Another stomper, this time Gary Glitter on amphetamine being the main influence. I’m not wondering why this has been rumoured as the second single: it does build up nicely and the chorus works well in a rather epic, non-DM style. Dave’s vocals are mixed curiously low in the chorus and his emotive singing reminds of HIM’s Ville Valo here. The rather hopelessly naff chorus lyrics: ”Your lies are more attractive than your truth / Love is all I want / Your lies are written down there in your heart / Love is all I want” reveal that this must be a Dave track, but otherwise it’s a goodie.
Another potential up-tempo single with the lyrics playing the usual DM game of love-as-religion: ”I am your father, your son, your holy ghost and your priest”. The chorus ”I couldn’t save your soul / I couldn’t even take you home / I couldn’t have played that role / Alone” has hints of an epic backing melody that I wish would have been taken further. But yes, another track, another hit.
12. Soothe My Soul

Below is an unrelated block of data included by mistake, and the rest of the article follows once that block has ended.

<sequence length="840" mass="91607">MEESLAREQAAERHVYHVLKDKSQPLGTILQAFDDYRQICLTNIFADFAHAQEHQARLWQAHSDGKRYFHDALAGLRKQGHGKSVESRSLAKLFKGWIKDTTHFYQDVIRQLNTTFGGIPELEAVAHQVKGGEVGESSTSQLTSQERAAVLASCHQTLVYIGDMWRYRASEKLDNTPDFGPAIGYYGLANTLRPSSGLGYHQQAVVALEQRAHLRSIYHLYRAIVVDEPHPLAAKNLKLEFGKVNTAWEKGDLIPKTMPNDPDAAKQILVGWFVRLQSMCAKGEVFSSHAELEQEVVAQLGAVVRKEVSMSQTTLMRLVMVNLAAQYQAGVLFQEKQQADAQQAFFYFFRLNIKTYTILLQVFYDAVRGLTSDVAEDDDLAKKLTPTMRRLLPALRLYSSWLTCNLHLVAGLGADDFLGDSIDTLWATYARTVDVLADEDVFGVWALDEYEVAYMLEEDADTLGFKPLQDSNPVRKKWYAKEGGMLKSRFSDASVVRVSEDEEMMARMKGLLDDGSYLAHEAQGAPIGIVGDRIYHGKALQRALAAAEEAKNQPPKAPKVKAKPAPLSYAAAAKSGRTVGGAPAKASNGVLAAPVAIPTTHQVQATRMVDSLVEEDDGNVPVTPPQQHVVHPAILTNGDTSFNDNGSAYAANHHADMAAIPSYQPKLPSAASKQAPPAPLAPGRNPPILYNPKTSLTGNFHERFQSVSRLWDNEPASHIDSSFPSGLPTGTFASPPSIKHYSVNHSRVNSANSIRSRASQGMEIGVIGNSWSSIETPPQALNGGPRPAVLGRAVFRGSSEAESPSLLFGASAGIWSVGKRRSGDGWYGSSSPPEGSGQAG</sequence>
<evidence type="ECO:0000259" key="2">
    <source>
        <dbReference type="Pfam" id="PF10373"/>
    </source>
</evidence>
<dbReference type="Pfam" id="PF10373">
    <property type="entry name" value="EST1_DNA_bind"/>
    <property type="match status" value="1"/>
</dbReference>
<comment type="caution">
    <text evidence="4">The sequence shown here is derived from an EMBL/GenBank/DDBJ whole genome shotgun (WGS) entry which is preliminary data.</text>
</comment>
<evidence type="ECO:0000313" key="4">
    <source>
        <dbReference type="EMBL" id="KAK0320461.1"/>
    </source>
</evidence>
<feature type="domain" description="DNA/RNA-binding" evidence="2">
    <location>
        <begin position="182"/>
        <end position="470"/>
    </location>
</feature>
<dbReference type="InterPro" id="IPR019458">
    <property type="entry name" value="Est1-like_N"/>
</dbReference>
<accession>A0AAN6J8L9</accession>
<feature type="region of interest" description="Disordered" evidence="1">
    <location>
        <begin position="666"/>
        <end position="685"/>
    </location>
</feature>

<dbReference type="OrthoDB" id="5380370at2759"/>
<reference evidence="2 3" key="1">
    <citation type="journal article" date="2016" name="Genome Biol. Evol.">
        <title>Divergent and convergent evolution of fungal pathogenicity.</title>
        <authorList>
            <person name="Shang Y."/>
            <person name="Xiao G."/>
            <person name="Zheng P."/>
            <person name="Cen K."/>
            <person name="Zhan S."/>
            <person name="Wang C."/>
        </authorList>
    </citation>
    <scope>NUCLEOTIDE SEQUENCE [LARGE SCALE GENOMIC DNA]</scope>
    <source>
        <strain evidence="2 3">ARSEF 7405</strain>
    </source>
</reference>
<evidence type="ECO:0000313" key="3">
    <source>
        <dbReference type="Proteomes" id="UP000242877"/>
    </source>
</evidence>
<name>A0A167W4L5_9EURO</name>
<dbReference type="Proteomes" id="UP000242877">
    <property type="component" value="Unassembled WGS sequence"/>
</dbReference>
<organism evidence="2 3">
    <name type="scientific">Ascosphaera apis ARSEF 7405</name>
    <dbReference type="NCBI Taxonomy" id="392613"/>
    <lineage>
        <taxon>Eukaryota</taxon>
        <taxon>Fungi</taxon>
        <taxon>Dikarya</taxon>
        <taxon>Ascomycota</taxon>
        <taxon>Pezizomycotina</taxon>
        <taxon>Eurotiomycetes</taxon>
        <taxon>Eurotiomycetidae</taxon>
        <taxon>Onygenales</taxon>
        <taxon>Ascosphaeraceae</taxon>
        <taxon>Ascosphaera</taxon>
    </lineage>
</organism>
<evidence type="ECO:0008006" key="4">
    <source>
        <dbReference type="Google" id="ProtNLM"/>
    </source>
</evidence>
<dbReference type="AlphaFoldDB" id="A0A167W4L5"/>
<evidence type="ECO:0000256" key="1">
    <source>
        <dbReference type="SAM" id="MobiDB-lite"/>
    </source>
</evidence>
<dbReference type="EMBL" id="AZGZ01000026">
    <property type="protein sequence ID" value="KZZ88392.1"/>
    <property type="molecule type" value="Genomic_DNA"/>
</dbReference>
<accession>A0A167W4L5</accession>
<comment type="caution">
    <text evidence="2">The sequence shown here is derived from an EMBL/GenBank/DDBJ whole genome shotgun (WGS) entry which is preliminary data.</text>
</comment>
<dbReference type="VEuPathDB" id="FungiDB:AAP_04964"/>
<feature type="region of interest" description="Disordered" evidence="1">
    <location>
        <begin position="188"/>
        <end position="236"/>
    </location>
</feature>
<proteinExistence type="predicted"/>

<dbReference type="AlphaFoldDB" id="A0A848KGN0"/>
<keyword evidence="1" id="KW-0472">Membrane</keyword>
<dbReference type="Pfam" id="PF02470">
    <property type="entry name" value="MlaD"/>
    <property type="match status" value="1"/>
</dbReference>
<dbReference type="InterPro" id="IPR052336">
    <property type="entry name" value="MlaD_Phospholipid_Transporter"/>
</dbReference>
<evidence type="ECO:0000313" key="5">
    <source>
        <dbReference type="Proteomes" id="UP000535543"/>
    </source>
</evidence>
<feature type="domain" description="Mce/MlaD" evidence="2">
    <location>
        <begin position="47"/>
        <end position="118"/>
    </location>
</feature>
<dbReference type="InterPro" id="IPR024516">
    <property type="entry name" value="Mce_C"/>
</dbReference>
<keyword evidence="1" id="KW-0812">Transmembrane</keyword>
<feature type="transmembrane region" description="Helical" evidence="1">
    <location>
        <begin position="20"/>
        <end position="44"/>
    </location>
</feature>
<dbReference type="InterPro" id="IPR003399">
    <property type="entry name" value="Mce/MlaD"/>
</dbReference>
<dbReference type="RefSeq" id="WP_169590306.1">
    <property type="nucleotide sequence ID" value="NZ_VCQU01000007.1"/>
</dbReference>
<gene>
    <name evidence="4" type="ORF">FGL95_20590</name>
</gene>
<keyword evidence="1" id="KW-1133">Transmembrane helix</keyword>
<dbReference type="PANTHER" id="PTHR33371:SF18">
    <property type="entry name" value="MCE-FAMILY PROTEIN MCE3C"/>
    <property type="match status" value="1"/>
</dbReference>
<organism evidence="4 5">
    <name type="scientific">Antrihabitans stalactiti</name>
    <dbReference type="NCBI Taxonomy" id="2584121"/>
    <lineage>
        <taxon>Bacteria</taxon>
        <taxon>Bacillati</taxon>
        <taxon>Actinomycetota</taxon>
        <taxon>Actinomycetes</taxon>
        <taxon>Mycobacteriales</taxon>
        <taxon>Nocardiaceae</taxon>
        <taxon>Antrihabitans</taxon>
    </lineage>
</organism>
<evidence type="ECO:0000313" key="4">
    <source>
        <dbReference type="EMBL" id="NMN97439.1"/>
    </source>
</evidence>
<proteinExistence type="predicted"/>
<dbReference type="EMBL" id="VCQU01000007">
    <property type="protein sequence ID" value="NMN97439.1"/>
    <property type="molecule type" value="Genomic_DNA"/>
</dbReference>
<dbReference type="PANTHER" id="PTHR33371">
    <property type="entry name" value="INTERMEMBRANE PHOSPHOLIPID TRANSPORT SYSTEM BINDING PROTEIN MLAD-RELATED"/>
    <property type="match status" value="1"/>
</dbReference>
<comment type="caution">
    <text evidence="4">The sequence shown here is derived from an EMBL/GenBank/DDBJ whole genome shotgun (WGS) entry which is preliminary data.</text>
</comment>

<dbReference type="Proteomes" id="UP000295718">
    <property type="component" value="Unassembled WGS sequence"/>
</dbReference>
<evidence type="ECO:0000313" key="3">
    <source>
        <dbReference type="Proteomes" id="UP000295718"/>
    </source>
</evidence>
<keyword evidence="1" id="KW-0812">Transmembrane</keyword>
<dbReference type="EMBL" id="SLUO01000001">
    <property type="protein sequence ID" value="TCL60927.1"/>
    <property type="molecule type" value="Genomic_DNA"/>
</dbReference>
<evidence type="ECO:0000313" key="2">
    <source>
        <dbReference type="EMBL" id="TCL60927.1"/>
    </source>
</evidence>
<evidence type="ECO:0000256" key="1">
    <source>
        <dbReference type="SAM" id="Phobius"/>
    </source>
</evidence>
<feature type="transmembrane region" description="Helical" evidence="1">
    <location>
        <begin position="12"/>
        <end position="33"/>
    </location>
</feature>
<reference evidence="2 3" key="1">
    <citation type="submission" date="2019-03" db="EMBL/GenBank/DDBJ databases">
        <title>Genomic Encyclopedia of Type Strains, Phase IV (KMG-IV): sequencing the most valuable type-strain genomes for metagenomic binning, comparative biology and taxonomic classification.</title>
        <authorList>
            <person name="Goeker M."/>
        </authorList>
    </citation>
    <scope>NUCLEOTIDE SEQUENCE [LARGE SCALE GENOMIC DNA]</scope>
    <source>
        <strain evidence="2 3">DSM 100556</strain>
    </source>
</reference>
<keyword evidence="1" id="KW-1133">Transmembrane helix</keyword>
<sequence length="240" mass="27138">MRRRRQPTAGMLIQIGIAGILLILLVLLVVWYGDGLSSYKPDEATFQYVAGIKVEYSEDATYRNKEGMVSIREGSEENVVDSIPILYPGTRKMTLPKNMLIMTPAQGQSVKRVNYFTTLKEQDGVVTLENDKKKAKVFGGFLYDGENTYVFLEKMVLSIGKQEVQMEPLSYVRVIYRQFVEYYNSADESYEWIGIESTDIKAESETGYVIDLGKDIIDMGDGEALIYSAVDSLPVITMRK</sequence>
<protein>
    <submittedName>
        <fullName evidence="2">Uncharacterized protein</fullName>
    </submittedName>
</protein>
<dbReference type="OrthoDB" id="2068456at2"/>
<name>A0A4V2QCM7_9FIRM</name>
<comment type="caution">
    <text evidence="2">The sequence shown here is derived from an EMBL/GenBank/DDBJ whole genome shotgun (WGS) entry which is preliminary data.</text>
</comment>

The first 11 tracks have taken us past the 50-minute mark and perhaps that’s where ‘Delta Machine’ should have ended, since with ‘Soothe My Soul’ the album finally runs out of steam. This is clichéd sub-‘Corrupt’ stuff indeed: ”I’m coming for you when the sun goes down / I’m coming for you when there’s no-one around / I’ll come to your house and break your door / I’m coming for you because I need to feel your skin”. All this because, as the chorus goes, ”there’s only one way to soothe my soul”. All this is very naff indeed and perhaps a bit sad coming from fifty-something men. I must say the actual tune is not that bad in its B-side-y way, but otherwise than that, this is the one true misstep on the album. I truly hope this is a Dave song, because this kind of laziness just shouldn’t be expected from Mart at this stage.